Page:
Former Hong Kong Christian leader urges unity among churches as Beijing revives 'autocracy'

A former leader of an influential Christian body in Hong Kong has criticized officials for reviving "autocracy" and said churches ought to remain united amid the challenges they are facing.

(REUTERS / Bobby Yip)Newly elected lawmaker Yau Wai-ching displays a banner before taking oath at the Legislative Council in Hong Kong, China October 12, 2016.

On Dec. 31, Rev. Po Kam-cheong's nine-year tenure as the Hong Kong Christian Council secretary general came to an end. In an article, he talked about his observations on their political affairs, saying the one country principle had been slowly taking over the "one country, two systems" principle which had been guaranteed under the constitution after Hong Kong was handed by Britain to China in 1997, the South China Morning Post relayed.

In recent years, Beijing officials have been stressing the importance of Hong Kong citizens' respect for China's constitution. Po said he had not been truly happy during the 20th anniversary of Hong Kong's handover because there were some prominent student leaders who were still jailed after barging into government offices.

"I've never thought that everything in Hong Kong would get better under the Communist Party's rule, but I couldn't imagine either that 40 years after the death of Mao Zedong ... the spectre of the Cultural Revolution would re-emerge and autocracy would revive," said Rev. Po.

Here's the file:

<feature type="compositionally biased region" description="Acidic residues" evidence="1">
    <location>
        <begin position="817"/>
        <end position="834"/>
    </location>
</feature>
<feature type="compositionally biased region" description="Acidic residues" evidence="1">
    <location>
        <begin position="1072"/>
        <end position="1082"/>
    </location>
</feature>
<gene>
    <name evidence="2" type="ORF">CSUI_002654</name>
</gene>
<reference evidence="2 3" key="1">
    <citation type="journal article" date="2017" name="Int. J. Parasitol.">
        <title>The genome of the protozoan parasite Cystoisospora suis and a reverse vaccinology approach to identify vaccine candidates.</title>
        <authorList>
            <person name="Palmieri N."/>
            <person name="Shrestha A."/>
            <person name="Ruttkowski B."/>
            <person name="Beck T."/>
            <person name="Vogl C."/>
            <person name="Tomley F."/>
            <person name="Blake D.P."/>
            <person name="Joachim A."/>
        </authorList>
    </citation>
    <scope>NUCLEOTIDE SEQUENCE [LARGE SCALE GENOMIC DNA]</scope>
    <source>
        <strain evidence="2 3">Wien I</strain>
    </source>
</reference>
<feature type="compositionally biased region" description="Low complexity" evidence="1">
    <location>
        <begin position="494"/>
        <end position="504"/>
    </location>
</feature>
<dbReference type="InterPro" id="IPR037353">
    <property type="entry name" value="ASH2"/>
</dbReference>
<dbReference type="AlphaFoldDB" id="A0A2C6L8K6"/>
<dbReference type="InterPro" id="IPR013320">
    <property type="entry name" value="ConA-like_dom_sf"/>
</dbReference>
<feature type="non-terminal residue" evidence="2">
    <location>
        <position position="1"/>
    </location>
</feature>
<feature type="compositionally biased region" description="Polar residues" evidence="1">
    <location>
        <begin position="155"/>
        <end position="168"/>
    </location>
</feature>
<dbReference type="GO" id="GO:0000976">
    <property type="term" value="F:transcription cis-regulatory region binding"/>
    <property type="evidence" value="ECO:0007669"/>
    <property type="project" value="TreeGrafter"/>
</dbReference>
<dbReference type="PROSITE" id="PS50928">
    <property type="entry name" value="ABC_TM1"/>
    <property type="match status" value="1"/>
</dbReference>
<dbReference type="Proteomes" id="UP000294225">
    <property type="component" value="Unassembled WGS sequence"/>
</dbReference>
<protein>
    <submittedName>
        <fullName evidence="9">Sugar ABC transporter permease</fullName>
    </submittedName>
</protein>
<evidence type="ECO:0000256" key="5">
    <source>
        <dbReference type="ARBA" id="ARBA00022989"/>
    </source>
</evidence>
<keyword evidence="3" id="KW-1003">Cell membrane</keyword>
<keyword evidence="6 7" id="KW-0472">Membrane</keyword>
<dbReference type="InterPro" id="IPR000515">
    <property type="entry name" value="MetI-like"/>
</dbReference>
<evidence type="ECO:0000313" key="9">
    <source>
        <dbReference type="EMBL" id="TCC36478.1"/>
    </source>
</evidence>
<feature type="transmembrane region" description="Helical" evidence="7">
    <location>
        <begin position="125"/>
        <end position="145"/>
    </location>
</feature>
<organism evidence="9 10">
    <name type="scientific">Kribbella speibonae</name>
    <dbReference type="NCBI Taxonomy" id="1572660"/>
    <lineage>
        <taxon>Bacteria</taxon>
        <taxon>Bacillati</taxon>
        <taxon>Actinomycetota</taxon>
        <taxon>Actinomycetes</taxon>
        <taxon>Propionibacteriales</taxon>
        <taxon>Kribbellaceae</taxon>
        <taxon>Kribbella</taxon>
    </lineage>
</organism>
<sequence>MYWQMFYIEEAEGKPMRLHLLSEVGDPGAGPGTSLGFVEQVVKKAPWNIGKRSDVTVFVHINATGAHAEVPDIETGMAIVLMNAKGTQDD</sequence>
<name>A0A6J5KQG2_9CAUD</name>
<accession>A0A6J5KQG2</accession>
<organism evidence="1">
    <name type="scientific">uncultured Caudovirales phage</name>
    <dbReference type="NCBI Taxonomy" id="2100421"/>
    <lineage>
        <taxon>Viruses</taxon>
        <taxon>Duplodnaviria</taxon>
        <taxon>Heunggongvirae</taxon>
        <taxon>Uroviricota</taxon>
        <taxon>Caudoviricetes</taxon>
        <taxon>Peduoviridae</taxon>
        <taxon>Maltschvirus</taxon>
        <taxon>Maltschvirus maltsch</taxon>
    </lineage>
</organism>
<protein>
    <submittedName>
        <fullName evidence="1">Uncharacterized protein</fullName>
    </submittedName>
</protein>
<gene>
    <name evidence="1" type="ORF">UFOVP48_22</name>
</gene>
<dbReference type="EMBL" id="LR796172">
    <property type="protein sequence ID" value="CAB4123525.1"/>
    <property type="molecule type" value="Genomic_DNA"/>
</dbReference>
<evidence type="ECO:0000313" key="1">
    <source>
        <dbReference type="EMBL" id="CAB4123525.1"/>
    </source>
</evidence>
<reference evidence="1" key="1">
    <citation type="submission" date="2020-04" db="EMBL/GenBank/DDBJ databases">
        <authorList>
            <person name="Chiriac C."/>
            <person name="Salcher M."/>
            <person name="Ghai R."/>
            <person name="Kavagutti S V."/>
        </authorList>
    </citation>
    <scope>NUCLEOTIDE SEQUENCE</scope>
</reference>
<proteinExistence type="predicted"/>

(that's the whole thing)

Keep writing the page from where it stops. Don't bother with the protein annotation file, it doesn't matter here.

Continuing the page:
He added: "[I thought] countries around the world ... would gradually become democratic, but things have gone the opposite way."

In light of the situation, Rev. Po called on churches to be united and courageous in expressing their faith despite the challenges from the government. He also expressed confidence that the Christian faith would grant people courage, clear minds, and vision regarding the future of Hong Kong.

Meanwhile, Hong Kong's justice secretary, Rimsky Yuen, stepped down from his position on Jan. 5 amid the ongoing tensions with Beijing over judicial independence. His resignation came four years before the supposed end of his term, Radio Free Asia reported.

Yuen has not commented on the reason for the timing of his resignation. However, he admitted that although the decision was not easy for him, he believes that he should "do different things."